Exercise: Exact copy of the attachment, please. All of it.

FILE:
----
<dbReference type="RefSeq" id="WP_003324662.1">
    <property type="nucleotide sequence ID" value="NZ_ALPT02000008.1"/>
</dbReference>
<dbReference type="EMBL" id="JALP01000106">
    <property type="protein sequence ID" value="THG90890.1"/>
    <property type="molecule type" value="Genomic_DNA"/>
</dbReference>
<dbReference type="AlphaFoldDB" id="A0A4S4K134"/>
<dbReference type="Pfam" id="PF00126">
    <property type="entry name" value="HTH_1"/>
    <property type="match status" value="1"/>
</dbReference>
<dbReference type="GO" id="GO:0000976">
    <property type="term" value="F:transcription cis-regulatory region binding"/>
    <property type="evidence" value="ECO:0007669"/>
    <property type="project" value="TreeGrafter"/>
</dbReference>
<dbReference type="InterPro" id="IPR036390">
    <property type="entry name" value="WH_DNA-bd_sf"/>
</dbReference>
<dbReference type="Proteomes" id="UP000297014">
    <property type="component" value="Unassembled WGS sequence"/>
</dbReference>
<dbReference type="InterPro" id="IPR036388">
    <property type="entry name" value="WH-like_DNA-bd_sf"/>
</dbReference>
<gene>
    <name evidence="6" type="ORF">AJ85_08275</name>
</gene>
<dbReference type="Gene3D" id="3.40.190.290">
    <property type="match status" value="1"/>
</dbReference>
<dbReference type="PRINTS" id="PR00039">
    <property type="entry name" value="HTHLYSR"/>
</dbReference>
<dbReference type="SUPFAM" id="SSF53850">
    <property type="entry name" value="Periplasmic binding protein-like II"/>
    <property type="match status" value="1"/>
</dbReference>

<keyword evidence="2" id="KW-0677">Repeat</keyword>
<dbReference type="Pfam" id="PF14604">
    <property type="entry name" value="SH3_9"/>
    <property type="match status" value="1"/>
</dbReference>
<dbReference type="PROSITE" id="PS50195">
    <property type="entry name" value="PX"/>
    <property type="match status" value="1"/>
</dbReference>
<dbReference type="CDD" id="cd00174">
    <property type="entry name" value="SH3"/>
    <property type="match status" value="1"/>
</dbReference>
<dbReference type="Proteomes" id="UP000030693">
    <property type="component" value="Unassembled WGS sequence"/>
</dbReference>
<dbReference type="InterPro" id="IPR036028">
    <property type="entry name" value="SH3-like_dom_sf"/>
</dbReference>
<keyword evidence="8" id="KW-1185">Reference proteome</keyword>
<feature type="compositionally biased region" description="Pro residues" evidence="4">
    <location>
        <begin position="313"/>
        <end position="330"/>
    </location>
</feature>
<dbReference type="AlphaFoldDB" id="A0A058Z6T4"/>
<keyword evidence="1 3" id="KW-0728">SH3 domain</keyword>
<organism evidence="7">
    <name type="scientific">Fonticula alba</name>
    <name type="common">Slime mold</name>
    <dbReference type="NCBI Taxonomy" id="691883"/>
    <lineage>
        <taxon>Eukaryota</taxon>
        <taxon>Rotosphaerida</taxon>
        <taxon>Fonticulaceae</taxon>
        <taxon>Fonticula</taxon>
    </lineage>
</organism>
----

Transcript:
<dbReference type="RefSeq" id="WP_003324662.1">
    <property type="nucleotide sequence ID" value="NZ_ALPT02000008.1"/>
</dbReference>
<dbReference type="EMBL" id="JALP01000106">
    <property type="protein sequence ID" value="THG90890.1"/>
    <property type="molecule type" value="Genomic_DNA"/>
</dbReference>
<dbReference type="AlphaFoldDB" id="A0A4S4K134"/>
<dbReference type="Pfam" id="PF00126">
    <property type="entry name" value="HTH_1"/>
    <property type="match status" value="1"/>
</dbReference>
<dbReference type="GO" id="GO:0000976">
    <property type="term" value="F:transcription cis-regulatory region binding"/>
    <property type="evidence" value="ECO:0007669"/>
    <property type="project" value="TreeGrafter"/>
</dbReference>
<dbReference type="InterPro" id="IPR036390">
    <property type="entry name" value="WH_DNA-bd_sf"/>
</dbReference>
<dbReference type="Proteomes" id="UP000297014">
    <property type="component" value="Unassembled WGS sequence"/>
</dbReference>
<dbReference type="InterPro" id="IPR036388">
    <property type="entry name" value="WH-like_DNA-bd_sf"/>
</dbReference>
<gene>
    <name evidence="6" type="ORF">AJ85_08275</name>
</gene>
<dbReference type="Gene3D" id="3.40.190.290">
    <property type="match status" value="1"/>
</dbReference>
<dbReference type="PRINTS" id="PR00039">
    <property type="entry name" value="HTHLYSR"/>
</dbReference>
<dbReference type="SUPFAM" id="SSF53850">
    <property type="entry name" value="Periplasmic binding protein-like II"/>
    <property type="match status" value="1"/>
</dbReference>

<keyword evidence="2" id="KW-0677">Repeat</keyword>
<dbReference type="Pfam" id="PF14604">
    <property type="entry name" value="SH3_9"/>
    <property type="match status" value="1"/>
</dbReference>
<dbReference type="PROSITE" id="PS50195">
    <property type="entry name" value="PX"/>
    <property type="match status" value="1"/>
</dbReference>
<dbReference type="CDD" id="cd00174">
    <property type="entry name" value="SH3"/>
    <property type="match status" value="1"/>
</dbReference>
<dbReference type="Proteomes" id="UP000030693">
    <property type="component" value="Unassembled WGS sequence"/>
</dbReference>
<dbReference type="InterPro" id="IPR036028">
    <property type="entry name" value="SH3-like_dom_sf"/>
</dbReference>
<keyword evidence="8" id="KW-1185">Reference proteome</keyword>
<feature type="compositionally biased region" description="Pro residues" evidence="4">
    <location>
        <begin position="313"/>
        <end position="330"/>
    </location>
</feature>
<dbReference type="AlphaFoldDB" id="A0A058Z6T4"/>
<keyword evidence="1 3" id="KW-0728">SH3 domain</keyword>
<organism evidence="7">
    <name type="scientific">Fonticula alba</name>
    <name type="common">Slime mold</name>
    <dbReference type="NCBI Taxonomy" id="691883"/>
    <lineage>
        <taxon>Eukaryota</taxon>
        <taxon>Rotosphaerida</taxon>
        <taxon>Fonticulaceae</taxon>
        <taxon>Fonticula</taxon>
    </lineage>
</organism>